“For the kind of sorrow God wants us to experience leads us away from sin”
2 Corinthians 7:10
“I am a man of constant sorrow I’ve seen trouble all my day. . .For six long years I’ve been in trouble, No pleasures here on earth I found. For in this world I’m bound to ramble I have no friends to help me now.” I Am A Man of Constant Sorrow – Soggy Bottom Boys
This sad, sorrowful song paints a desperate, hopeless picture of poor decisions leading to sorrow. Usually, when we read or hear of sorrow, this is the picture we see: hopeless, sad, lamenting, regret. However, God has provided a far better definition. Godly sorrow offers repentance and renewal—forgiveness!
How typical of God, the lover of our souls, to wash away the hopelessness of sorrow as we know it, and replace it with hope-filled repentance—the forgiveness of sins. Those who willingly follow Christ understand repentance and forgiveness. Not only do we understand— we relish the thought of God’s unlimited forgiveness. Interestingly, non believers, those who reject Christ, still understand the power of forgiveness as opposite of the power of sorrowful regret or hopelessness. All humans know that forgiveness, whether given or received, brings welcome relief mixed with hope. And why not— forgiveness was invented by God and shown to the world through the death, burial and resurrection of Jesus Christ.
2 Corinthians 7:8-10
“I am not sorry that I sent that severe letter to you, though I was sorry at first, for I know it was painful to you for a little while. Now I am glad I sent it, not because it hurt you, but because the pain caused you to repent and change your ways. It was the kind of sorrow God wants his people to have, so you were not harmed by us in any way. For the kind of sorrow God wants us to experience leads us away from sin and results in salvation. There’s no regret for that kind of sorrow. But worldly sorrow, which lacks repentance, results in spiritual death.”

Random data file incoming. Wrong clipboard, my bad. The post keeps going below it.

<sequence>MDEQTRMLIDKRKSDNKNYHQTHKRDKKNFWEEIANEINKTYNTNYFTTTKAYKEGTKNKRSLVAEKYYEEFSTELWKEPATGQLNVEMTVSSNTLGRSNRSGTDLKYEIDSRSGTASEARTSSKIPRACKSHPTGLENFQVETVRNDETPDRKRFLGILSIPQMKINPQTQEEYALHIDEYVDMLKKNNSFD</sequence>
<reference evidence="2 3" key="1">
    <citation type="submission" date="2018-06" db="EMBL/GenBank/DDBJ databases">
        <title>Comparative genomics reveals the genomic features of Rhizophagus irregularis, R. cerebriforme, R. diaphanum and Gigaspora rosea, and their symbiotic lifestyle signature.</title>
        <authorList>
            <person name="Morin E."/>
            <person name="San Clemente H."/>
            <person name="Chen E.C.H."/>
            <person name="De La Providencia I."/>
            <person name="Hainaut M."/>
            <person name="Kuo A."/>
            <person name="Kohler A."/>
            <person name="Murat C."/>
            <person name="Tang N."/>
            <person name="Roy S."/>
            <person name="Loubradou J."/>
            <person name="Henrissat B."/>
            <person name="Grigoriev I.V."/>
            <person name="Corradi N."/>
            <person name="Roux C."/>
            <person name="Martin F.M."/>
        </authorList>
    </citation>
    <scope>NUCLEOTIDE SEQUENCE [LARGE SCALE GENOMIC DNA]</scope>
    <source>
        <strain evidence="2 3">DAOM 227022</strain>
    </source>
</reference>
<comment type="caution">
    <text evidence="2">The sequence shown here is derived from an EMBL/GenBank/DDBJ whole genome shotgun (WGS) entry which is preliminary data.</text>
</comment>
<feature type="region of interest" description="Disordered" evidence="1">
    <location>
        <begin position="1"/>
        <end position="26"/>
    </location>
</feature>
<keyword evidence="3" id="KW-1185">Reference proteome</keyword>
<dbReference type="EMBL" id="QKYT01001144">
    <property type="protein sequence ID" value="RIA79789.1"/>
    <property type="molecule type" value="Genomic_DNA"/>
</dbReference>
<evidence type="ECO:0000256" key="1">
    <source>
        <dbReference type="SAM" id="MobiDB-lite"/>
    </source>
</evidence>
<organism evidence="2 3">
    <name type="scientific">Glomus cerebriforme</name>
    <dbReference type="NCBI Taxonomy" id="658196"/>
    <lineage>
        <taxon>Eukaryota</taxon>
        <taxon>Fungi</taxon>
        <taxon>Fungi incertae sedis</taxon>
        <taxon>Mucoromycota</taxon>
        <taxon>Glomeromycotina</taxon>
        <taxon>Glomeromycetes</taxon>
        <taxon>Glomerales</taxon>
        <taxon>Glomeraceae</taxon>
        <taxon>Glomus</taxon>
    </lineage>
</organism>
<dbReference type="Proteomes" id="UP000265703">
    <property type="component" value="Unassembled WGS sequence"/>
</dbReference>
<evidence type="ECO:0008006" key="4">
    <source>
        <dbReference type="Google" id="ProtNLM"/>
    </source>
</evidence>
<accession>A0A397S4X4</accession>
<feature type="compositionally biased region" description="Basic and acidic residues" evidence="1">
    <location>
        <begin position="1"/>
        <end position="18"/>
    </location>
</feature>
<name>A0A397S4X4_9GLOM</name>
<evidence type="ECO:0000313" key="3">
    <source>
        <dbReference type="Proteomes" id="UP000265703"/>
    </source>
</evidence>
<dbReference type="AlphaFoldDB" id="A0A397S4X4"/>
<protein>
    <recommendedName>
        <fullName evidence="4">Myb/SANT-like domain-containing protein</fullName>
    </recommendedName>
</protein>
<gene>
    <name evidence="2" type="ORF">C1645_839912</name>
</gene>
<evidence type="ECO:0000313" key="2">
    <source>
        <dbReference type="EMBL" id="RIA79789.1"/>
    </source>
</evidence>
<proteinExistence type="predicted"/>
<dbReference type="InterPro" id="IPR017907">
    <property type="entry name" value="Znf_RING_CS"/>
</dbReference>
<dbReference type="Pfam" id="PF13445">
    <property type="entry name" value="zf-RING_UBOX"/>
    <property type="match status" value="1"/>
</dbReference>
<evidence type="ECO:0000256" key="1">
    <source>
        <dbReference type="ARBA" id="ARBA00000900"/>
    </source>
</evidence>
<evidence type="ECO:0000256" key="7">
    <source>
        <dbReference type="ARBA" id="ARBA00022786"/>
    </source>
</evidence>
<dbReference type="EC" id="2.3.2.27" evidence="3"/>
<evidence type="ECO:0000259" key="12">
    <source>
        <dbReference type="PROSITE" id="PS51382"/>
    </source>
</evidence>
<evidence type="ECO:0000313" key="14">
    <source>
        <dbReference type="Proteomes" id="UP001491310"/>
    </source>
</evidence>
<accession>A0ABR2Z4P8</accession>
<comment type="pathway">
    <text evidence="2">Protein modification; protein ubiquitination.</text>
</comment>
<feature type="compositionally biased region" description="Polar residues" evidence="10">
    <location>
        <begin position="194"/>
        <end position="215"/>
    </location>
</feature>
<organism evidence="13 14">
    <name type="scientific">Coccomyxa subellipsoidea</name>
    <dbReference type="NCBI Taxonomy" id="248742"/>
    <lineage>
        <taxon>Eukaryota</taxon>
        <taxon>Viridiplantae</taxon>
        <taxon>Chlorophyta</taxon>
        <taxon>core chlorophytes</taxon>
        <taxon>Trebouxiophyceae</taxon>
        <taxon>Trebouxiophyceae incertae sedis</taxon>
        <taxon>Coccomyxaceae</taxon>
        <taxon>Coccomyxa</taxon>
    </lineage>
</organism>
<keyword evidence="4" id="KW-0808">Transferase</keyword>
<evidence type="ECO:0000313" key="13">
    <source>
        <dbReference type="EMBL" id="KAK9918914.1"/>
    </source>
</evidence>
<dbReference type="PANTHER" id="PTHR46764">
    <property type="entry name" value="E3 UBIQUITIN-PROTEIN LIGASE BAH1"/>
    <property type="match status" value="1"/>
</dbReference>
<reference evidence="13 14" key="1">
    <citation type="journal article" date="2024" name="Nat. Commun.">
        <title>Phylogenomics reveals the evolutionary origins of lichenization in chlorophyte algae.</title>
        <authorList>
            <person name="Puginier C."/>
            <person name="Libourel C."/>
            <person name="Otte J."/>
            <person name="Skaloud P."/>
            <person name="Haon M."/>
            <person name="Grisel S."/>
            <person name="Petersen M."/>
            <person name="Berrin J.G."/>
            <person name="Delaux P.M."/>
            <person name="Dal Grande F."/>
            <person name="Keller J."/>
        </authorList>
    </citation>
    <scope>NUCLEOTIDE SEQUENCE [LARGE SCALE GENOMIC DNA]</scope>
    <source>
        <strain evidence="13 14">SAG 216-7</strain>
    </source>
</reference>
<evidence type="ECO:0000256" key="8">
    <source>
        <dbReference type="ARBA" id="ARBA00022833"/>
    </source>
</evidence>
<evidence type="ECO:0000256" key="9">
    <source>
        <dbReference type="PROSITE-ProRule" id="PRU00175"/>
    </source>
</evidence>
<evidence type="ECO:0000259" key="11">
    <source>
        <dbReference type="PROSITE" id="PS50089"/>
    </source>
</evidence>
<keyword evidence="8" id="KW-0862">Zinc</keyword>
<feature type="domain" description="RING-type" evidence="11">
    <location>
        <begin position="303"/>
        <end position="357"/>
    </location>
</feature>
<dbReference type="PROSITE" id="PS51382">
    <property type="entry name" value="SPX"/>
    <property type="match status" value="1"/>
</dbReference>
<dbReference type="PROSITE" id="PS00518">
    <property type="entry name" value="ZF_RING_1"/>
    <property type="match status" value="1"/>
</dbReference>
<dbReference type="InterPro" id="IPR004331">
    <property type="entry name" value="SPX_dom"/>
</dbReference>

“You do not desire a sacrifice, or I would offer one. You do not want a burnt offering.
The sacrifice you desire is a broken spirit. You will not reject a broken and repentant
heart, O God.”
“This is what the LORD says: “Heaven is My throne, and the earth is my footstool. Could you build Me a temple as good as that? Could you build Me such a resting place?
My hands have made both heaven and earth; they and everything in them are Mine. I, the Lord, have spoken! “I will bless those who have humble and contrite hearts, who tremble at my word.”
“Likewise, you who are younger, be subject to the elders. Clothe yourselves, all of you, with humility toward one another, for “God opposes the proud but gives grace to the humble.” Humble yourselves, therefore, under the mighty hand of God so that at the proper time he may exalt you, casting all your anxieties on him, because he cares for you.”
16 “No king is saved by the size of his army;
no warrior escapes by his great strength.
17 A horse is a vain hope for deliverance;
despite all its great strength it cannot save.
18 But the eyes of the LORD are on those who fear Him,
on those whose hope is in His unfailing love,
19 to deliver them from death and keep them alive in famine.
20 We wait in hope for the LORD;
He is our help and our shield.
21 In Him our hearts rejoice,
for we trust in His holy name.
22 May Your unfailing love rest upon us, O LORD,
even as we put our hope in You.”
“All discipline for the moment seems not to be joyful, but sorrowful; yet to those who have been trained by it, afterwards it yields the peaceful fruit of righteousness.”
When confronted by punishment, a child is sorrowful (perhaps because they’ve been discovered rather than for their behavior). If they’ve learned a lesson, their life will be more peaceful afterwards. If not, the cycle will be repeated. The same is true in our relationship with God. If we learn the lesson and repent, our sorrow will be short-lived and transformed into righteousness.